At the police station the day after the appellant was indicted the little girl, her mother, her brother, a policeman and two policewomen were present and Sylvia told about the appellant's conduct toward her in the appellant's presence. The appellant denied the accusations *257 and called the little girl a liar. He also made accusations against his wife and suggested she take a lie detector test. She said she would if he would, but he refused to do so.

The written statement signed by appellant referred to as having been made when he was "hysterical" under questioning was made more than three months after the appellant was indicted. The appellant sent for Officer Bevan, and the officer went to General Hospital where appellant was then confined and took down the appellant's statement. It was wholly voluntary and made on the appellant's own initiative. It contained no denial of the charge pending against the appellant, unless inferentially, but consisted almost entirely of unprintable accusations against his wife. It was not introduced in evidence.

The little girl, who was past ten years of age at the time of trial, and in grade 5A in school, freely admitted she had talked with her mother and with the prosecutor and deputy prosecutor. At no time did anyone tell her what she would be asked, and no one told her what to say. Her mother told her to tell the truth. She did testify she hated her father, and said it was because he did those bad things to her and hit her mother. While some leading questions were asked, I think they were justified in the light of the child's age and the nature of the testimony. Her testimony in the main was not given in answer to leading questions. Skillful and penetrating cross-examination failed to impair it.

The mother did testify that on a number of occasions she had observed appellant and the little girl together under circumstances that caused her concern. I will not detail them here, but merely state that they involved, among other things, his presence at or in her bed at unusual times and the placing of his hands on her body. *258 The mother tried to find out what was going on. Questions put to the appellant concerning his conduct produced threats and beatings. At one time he tore all her clothes off and made the children stand there and watch, and he got his gun and threatened her. On another he twisted her leg and knocked her "completely cold," and would not let the little girl call the police. On one occasion she left for several days and took the child with her. She took no other action because she did not know positively whether anything was going on, and thought there could be nothing wrong.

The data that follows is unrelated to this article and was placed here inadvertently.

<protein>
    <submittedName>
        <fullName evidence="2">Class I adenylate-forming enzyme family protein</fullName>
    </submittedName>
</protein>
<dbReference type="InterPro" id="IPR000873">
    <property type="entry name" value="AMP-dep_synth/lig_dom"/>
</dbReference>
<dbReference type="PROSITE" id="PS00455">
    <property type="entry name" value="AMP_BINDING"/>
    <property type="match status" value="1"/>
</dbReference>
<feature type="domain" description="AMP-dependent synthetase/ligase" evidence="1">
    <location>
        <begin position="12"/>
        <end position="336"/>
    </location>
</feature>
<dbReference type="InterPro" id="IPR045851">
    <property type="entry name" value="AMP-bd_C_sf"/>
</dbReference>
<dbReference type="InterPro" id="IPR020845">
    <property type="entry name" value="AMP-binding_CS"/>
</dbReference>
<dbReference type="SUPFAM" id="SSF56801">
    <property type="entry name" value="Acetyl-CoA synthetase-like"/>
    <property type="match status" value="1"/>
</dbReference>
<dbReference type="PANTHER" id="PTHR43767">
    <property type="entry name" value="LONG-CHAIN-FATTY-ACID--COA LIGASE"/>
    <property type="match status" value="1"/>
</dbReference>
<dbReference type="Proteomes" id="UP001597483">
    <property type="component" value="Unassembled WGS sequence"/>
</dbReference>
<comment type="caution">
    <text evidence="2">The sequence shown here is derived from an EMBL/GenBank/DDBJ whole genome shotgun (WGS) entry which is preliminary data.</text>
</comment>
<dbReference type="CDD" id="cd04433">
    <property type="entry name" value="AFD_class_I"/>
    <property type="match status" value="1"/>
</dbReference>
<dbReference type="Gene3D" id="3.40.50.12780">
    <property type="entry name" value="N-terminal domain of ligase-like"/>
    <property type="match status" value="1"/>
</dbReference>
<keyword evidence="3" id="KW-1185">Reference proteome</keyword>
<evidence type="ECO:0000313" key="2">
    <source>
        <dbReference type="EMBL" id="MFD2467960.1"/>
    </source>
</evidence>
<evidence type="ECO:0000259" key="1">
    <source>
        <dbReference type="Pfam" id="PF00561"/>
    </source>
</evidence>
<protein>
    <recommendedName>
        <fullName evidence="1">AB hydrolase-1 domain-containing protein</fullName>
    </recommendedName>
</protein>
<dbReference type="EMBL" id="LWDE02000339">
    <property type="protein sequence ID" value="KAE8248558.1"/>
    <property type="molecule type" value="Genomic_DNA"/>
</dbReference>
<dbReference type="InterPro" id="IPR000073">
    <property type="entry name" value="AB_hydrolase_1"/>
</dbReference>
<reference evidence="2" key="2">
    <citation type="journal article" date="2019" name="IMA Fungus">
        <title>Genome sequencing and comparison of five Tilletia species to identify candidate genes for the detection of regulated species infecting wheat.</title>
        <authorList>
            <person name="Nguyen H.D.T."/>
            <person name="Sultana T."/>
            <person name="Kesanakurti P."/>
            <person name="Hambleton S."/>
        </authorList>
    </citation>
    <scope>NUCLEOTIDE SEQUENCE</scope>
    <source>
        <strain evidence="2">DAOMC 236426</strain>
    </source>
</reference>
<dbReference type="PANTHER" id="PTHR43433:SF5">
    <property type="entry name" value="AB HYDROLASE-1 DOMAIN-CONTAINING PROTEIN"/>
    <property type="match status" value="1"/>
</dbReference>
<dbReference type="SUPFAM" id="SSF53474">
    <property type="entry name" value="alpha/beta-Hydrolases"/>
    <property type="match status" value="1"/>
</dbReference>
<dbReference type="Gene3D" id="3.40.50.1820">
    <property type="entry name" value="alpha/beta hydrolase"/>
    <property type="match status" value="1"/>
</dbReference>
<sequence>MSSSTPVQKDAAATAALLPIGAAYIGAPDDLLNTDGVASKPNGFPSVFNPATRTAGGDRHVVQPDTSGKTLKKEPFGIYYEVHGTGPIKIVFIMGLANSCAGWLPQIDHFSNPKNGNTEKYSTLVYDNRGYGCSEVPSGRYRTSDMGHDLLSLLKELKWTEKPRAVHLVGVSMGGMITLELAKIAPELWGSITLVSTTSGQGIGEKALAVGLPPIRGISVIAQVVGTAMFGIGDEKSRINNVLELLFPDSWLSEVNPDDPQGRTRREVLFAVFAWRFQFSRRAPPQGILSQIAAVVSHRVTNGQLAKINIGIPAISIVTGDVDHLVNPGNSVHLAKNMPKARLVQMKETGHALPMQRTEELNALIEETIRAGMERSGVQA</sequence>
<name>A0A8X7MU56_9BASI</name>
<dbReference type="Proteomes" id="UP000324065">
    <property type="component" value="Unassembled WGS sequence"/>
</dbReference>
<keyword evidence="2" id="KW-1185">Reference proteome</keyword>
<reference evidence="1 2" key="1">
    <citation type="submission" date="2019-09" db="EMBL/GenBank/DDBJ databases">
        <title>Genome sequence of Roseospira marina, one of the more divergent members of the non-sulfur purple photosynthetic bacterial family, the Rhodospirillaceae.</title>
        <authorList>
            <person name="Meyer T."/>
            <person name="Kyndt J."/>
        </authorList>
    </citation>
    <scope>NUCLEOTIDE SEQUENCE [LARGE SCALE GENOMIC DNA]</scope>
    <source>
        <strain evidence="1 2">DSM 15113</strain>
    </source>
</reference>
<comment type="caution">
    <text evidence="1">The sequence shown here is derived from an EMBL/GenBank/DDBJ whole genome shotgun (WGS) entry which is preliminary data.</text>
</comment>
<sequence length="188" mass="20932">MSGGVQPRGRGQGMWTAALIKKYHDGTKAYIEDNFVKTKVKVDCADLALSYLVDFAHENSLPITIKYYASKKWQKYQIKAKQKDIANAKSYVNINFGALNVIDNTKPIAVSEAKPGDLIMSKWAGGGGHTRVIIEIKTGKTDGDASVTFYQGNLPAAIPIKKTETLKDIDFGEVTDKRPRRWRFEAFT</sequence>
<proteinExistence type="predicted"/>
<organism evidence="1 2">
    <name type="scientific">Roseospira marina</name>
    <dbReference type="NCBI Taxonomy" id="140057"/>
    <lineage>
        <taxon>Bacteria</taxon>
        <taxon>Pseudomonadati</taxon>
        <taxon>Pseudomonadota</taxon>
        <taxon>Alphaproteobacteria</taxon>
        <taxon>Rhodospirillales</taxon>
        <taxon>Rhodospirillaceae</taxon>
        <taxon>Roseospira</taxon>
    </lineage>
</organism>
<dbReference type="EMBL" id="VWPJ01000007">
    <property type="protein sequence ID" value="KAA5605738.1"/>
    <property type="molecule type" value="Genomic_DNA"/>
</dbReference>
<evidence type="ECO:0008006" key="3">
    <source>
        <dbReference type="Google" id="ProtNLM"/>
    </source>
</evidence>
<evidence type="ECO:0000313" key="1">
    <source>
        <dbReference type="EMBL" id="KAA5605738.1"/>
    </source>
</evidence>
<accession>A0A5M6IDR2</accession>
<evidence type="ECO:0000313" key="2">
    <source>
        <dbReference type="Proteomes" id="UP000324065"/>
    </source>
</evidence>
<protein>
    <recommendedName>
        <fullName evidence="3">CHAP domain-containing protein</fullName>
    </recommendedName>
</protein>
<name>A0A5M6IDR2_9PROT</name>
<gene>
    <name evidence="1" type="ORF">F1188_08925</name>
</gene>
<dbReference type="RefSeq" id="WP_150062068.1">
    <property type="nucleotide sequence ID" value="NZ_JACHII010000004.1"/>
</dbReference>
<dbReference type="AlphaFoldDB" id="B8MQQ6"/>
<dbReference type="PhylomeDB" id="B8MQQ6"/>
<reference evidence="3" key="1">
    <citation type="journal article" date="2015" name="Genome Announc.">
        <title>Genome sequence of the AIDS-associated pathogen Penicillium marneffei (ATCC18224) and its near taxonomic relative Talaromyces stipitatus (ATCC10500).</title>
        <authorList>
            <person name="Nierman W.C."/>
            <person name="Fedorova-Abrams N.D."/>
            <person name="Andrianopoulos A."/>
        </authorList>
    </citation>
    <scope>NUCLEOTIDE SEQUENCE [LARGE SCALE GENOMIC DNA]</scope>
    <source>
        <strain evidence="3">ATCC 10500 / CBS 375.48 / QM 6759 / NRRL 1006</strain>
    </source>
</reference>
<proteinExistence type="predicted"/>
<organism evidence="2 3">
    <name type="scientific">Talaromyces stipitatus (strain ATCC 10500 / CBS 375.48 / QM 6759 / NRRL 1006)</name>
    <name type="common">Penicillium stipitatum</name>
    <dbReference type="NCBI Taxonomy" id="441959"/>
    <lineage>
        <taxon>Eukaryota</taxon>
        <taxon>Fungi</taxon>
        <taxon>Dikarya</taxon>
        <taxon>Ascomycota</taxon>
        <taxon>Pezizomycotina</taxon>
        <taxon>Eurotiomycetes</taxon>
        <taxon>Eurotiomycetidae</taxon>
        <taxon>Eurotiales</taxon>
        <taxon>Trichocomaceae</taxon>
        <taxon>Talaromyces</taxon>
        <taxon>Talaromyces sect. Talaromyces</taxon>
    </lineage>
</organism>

The appellant was convicted of assault and battery several times in connection with these and other beatings. He was once convicted of child neglect. All but one of appellant's convictions for assault and battery grew out of complaints lodged by his wife, and she at one time had him put under peace bond. She did not meet her present husband until after she was divorced from the appellant.

I omit the revolting details of how appellant accomplished his purpose on numerous occasions and of the threats he made and the precautions he took to escape detection.[3] The child's testimony is in part corroborated by the testimony of her brother who is two years older and was in grade 7A at the time of trial. He displayed no animosity toward the appellant. The mother's testimony concerning how the appellant kidnapped and raped her after she filed suit to divorce him does not appear to be unbelievable in the light of the other evidence. In any event that circumstance might affect the credibility of the mother, but it could hardly affect that of the child.